Asbestos in friction materials: What is the contribution to the general environment resulting from the use of asbestos in friction materials?

Asbestos has been an essential component of automotive friction materials for more than 70 years; and only chrysotile asbestos is used for industrial purpose. Its typical proportion ranges from 25% to 65% by weight. Chrysotile enforces strength, flexibility, heat resistance to brake linings, in addition to friction and wear properties.

Is the public at risk due to the weathering of chrysotile cement products?

Because of inherent properties of chrysotile fibre and cement, chrysotile cement sheets do not decay or rot. They do not crumble despite continued exposure to environmental elements or age. There is no evidence that people living under chrysotile cement roof, or the general public living around asbestos cement-roofed buildings or factories producing asbestos cement products have been specifically affected in any manner.

Does exposure to one single asbestos fibre lead to death?

Conducting an experiment to test this proposition is not feasible. It is virtually impossible to challenge cells, tissues or whole animals to one single fibre due to the ubiquity of asbestos fibres. One milligram of asbestos alone may contain several hundred million respirable fibres. Furthermore, experimental protocols call for a minimum dose of several hundred thousands of fibres in order to induce observable effects.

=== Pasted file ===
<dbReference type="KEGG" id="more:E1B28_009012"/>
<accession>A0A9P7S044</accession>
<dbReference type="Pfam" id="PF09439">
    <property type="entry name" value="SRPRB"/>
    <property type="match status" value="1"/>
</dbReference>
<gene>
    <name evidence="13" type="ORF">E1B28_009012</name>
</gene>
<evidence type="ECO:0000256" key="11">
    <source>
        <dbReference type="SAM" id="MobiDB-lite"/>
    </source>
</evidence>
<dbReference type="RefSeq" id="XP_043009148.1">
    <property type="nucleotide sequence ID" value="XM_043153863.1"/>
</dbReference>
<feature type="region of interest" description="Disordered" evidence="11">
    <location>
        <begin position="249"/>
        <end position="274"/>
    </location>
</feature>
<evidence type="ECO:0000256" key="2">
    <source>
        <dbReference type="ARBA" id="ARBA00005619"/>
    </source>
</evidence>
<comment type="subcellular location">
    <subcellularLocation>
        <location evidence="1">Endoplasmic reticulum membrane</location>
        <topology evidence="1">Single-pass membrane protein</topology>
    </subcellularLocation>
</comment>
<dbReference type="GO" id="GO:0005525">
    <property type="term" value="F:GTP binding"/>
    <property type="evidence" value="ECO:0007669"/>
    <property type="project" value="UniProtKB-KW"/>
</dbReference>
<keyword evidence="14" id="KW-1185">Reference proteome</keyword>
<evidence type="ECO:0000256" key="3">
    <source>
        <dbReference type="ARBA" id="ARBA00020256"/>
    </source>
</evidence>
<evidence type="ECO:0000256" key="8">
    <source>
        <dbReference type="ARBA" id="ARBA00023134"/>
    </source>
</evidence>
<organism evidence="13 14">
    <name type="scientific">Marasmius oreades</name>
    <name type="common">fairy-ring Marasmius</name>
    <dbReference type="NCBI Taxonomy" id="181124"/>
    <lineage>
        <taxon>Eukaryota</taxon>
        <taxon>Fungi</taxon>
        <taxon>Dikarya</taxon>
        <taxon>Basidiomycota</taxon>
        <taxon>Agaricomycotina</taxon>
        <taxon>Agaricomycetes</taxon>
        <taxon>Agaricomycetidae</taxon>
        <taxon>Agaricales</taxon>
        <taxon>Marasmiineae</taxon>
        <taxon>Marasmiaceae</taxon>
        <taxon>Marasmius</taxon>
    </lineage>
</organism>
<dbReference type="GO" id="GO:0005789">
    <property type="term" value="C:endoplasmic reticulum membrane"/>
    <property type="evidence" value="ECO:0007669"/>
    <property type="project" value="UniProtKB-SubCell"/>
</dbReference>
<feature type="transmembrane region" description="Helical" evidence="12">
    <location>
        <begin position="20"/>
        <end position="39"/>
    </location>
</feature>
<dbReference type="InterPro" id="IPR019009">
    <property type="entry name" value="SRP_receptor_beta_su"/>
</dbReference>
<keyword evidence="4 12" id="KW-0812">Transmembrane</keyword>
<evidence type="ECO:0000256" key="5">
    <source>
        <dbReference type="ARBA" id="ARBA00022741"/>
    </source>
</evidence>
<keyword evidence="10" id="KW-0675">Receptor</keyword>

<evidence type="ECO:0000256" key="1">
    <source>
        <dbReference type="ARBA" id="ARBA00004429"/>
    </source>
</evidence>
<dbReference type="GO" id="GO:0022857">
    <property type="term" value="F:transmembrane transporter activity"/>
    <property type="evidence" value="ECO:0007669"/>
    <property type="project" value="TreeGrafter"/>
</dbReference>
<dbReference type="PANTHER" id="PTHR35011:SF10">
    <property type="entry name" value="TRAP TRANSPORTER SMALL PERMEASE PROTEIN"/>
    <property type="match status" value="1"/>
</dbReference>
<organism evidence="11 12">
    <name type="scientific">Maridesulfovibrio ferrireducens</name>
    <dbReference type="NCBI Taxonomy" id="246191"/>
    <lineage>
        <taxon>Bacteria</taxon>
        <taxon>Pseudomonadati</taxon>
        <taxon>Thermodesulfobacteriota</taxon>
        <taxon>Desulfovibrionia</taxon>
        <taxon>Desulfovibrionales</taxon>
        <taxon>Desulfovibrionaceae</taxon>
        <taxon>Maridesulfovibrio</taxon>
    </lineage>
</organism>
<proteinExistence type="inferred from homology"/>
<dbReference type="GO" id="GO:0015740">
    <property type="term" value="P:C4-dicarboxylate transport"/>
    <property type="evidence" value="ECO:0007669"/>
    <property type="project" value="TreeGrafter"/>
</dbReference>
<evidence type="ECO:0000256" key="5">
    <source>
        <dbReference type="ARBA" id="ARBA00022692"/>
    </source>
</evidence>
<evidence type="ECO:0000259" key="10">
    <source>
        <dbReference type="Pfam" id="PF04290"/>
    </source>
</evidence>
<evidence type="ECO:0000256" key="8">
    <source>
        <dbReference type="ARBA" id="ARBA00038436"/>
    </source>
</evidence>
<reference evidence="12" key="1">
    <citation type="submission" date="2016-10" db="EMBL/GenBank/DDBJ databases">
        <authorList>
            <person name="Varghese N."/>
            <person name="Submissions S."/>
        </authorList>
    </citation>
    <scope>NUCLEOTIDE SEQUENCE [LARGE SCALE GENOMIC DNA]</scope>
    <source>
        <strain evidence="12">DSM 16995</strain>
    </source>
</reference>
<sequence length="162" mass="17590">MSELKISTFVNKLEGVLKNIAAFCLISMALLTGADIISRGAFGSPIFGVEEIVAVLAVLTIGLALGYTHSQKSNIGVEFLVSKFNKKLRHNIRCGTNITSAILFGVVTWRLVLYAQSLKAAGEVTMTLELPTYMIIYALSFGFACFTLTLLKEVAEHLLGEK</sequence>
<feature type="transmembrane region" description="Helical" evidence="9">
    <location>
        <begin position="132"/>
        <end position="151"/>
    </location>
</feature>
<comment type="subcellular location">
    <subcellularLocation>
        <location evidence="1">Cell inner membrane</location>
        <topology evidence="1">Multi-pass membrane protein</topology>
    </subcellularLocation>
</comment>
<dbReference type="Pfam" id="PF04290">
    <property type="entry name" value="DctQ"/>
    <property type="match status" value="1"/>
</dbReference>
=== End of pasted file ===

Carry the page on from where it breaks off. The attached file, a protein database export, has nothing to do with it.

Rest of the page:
Is it dangerous to live or work under chrysotile cement roof?

There is no risk, whatsoever, for people who live or work under chrysotile cement roof. Chrysotile fibres are locked-in and bound with cement. It is not possible for the fibres to escape from the products into the ambient air.

Is chrysotile dangerous to workers and how?

Dusts or airborne fibres including glass fibre, synthetic fibre, chrysotile fibre, stone dust, gasoline fume, exhaust fume, all are dangerous, if workers inhale and are exposed to them for a long period of time. However, the processing of chrysotile fibre as a raw material in manufacturing factories is properly controlled and thus, poses no risks to workers. Once the fibres are covered by cementous slurry, they are locked-in permanently and cannot escape.

Why lobbying against an asbestos ban?

It is important to use solid science to guide our decisions in matters such as this. The chrysotile industry has a responsibility to promote its safe use.